France adopts toned down iTunes interoperability law | iLounge News

2014 iPad iPhone iPod Buyers' Guide from iLounge.com

News

France adopts toned down iTunes interoperability law

Author's pic

By LC Angell

Contributing Editor
Published: Friday, June 30, 2006
News Categories: iTunes

French lawmakers on Friday adopted a toned down version of the controversial law that could force Apple to open up its iPod and iTunes copy-protection technology. The law, which aims to make content from digital media stores compatible with all portable devices, could tempt Apple to shut down the iTunes Music Store in France. “In its initial form, the bill would have forced online stores like iTunes to drop barriers that prevent songs it sells being played on portable MP3 devices and computers designed to work with another music store,” reports Reuters. “But after amendments introduced in the Senate, the law allows companies to argue that measures to restrict the technical compatibility of songs or films sold online were undertaken at the request of the authors.”

« Target now selling pink ColorWare iPods

Apple adds Nike Sport Music area to iTunes Music Store »

Related Stories

Comments

1

I would hope that the other nations in Europe and Scandinavia do not follow France’s suit.  In recent armed conflicts I seem to recall that the French word for ‘charge’ is SURENDER.  I sincerely hope that in the same vain as the Freedom Fries, Apple tells the French government to Manger la Merde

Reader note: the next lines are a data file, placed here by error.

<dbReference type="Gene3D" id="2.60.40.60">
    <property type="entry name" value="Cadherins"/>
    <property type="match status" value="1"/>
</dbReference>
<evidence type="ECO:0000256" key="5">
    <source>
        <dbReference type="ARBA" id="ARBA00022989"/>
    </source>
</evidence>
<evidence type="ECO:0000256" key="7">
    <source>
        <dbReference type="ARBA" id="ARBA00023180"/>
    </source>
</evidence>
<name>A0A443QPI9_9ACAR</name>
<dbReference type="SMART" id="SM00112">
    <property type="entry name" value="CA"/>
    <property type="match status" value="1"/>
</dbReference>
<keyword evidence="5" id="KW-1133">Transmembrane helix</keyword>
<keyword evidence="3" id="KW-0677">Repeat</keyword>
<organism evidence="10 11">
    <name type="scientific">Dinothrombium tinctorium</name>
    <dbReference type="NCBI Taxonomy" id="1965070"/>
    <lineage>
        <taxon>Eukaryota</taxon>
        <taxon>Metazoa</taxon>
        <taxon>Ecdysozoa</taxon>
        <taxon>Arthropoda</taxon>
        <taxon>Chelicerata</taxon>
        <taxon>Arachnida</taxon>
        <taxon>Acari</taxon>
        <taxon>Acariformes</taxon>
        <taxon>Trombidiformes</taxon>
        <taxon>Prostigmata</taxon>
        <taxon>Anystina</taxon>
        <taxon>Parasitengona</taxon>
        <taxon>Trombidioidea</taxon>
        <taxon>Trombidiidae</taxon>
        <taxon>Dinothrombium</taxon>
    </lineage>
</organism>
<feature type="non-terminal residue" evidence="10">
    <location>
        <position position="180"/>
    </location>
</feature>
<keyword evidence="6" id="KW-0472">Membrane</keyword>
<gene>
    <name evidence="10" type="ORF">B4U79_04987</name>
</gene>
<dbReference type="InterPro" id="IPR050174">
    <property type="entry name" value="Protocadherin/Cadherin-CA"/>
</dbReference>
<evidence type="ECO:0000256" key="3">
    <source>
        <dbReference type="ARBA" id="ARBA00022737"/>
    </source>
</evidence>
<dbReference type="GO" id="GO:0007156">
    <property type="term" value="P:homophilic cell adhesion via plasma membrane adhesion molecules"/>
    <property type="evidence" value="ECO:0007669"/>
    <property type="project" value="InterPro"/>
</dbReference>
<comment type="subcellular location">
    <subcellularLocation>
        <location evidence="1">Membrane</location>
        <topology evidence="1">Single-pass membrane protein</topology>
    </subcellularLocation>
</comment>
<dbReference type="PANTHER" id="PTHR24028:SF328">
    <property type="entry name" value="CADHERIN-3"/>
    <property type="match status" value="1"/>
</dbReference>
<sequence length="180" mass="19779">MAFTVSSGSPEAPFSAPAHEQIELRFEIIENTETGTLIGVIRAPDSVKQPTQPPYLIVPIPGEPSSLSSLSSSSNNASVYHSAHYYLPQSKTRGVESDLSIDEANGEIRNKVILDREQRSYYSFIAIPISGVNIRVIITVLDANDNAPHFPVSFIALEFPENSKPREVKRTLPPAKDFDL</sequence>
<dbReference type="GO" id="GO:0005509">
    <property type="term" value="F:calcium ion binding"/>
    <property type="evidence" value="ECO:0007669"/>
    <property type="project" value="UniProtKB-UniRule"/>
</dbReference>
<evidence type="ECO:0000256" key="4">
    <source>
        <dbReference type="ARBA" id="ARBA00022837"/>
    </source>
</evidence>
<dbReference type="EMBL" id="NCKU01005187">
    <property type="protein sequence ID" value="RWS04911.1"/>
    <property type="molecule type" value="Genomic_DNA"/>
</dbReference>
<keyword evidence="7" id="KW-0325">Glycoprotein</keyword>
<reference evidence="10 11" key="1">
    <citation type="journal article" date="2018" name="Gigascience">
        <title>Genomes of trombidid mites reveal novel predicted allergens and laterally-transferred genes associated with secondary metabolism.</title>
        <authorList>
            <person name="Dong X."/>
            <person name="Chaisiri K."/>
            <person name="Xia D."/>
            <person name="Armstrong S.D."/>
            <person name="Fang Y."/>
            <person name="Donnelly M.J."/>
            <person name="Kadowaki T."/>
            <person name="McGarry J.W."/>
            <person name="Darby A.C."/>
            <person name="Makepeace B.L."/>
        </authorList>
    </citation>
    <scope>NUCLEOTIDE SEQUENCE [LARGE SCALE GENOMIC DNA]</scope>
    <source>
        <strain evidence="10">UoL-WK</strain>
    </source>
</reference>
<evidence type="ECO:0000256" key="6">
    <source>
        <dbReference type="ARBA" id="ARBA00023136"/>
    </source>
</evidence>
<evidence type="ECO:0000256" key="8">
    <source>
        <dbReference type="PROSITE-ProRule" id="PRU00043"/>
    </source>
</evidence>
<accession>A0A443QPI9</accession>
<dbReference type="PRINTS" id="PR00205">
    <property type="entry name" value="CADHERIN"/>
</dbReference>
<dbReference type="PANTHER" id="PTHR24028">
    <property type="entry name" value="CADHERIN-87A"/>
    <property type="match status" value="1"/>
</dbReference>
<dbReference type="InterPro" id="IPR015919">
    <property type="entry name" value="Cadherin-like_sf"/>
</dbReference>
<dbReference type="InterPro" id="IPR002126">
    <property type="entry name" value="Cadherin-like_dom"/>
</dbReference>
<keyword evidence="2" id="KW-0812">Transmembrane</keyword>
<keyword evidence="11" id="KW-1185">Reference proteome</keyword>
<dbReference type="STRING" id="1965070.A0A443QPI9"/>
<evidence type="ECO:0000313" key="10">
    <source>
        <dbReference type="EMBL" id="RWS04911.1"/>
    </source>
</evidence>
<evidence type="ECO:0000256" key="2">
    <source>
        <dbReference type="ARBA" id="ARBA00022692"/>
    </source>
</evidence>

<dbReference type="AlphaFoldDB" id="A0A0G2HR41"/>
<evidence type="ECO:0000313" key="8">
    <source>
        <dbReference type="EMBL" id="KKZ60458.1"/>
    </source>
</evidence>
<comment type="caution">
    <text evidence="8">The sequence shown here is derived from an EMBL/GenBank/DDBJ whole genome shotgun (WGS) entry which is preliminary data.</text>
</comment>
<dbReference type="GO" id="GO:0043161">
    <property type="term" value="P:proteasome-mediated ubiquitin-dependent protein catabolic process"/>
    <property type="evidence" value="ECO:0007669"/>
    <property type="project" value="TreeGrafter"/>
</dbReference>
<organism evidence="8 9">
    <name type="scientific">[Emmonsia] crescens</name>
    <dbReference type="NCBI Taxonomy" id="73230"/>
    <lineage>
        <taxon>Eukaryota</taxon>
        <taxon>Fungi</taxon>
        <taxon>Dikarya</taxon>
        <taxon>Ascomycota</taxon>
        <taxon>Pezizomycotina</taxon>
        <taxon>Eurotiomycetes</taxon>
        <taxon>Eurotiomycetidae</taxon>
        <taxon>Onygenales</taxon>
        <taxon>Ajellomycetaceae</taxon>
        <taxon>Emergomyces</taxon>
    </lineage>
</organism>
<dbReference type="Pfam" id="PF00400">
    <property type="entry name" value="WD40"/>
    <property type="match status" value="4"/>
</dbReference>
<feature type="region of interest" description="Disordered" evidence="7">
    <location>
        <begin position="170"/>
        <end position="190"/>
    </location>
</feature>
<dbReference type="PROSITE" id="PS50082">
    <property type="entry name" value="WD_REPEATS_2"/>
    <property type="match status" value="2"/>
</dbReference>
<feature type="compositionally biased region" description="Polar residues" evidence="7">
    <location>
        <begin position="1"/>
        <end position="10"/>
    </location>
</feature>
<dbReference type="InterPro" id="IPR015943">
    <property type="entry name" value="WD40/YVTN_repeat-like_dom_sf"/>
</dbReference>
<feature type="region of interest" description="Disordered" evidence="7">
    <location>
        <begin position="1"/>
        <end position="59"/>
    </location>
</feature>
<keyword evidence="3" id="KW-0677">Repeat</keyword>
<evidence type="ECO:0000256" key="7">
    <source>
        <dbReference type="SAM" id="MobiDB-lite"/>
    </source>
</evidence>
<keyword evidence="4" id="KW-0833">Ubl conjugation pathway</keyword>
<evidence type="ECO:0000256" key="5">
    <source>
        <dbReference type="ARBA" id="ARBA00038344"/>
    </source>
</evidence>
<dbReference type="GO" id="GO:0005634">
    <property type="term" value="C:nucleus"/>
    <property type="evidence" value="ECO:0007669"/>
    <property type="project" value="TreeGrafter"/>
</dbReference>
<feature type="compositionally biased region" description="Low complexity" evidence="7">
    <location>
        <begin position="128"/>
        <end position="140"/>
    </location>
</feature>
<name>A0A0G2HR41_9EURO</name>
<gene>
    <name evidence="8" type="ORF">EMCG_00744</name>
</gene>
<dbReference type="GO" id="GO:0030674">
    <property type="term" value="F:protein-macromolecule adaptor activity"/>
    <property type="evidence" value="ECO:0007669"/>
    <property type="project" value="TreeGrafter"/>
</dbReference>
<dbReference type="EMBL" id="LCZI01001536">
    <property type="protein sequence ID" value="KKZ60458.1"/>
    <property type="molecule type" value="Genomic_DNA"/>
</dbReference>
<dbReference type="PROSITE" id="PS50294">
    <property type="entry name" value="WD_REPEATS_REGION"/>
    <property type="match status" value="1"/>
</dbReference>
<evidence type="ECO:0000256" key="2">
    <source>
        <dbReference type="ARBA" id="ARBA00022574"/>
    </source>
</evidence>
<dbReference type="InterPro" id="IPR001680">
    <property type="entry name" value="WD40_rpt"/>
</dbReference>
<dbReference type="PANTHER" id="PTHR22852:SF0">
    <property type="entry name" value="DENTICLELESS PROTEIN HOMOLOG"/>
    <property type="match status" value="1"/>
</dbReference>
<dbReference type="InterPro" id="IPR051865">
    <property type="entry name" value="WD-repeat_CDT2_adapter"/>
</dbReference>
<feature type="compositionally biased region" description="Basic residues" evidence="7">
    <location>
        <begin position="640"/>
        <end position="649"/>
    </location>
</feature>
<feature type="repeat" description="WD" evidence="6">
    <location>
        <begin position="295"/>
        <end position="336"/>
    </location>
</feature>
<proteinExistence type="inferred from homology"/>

Posted by Paul Bernheimer on July 1, 2006 at 8:48 AM (PDT)

2

I have a Creative Mp3 player and I have downloaded many songs from iTunes. To put those songs on my Creative player all I do is burn a CD of all the songs then re-insert the CD and then transfer it to my Windows Media player or my Creative Music player.

Posted by Levi on July 1, 2006 at 1:31 PM (PDT)

3

I’m sure I’m not alone when I say I’m sick of this issue.  I prefer AAC and the iPod for tunes, however it is not my only device. 

My phone has over 1GB of storage that’s just aching for some music.  It wont replace my iPod, but there are times when it is inappropriate or undesirable to carry both.  When that happens the phone always wins.

So what I’m asking for is for Apple and the others to grow up.  Keeping the system(s) inflexible will eventually cause users to switch.  iTunes and the iTunes Music store is nothing without the iPod.  If the iPod remains inflexible then it’s days are numbered.  Similarly if the others continue to be unable to play either aac or protected aac, then they too will continue to fail.  Both sides need to come to the table and shut the f*** up and listen to us and to each other and come up with one common encoding system they both can support. 

I’m already finding itunes stale and increasingly less useful for managing my media content. As I find myself using more devices that do not run aac, I can honestly see myself switching just because of the
interoperability issue. 

*I know I can use mp3 format but often I dont have the time or inclination to go through the process.  I hate making coasters for one-off tracks.  However, this issue is increaingly going to be about videos and cross encoding to mp3 isn’t going to solve that.

Posted by gilatrout on July 6, 2006 at 5:31 AM (PDT)

If you have a comment, news tip, advertising inquiry, or coverage request, a question about iPods/iPhones/iPad or accessories, or if you sell or market iPod/iPhone/iPad products or services, read iLounge's Comments + Questions policies before posting, and fully identify yourself if you do. We will delete comments containing advertising, astroturfing, trolling, personal attacks, offensive language, or other objectionable content, then ban and/or publicly identify violators.

Commenting is not available in this section entry.

Email:

Recent News

Recent Reviews

Recent Articles

Shop for Accessories: Cases, speakers, chargers, etc.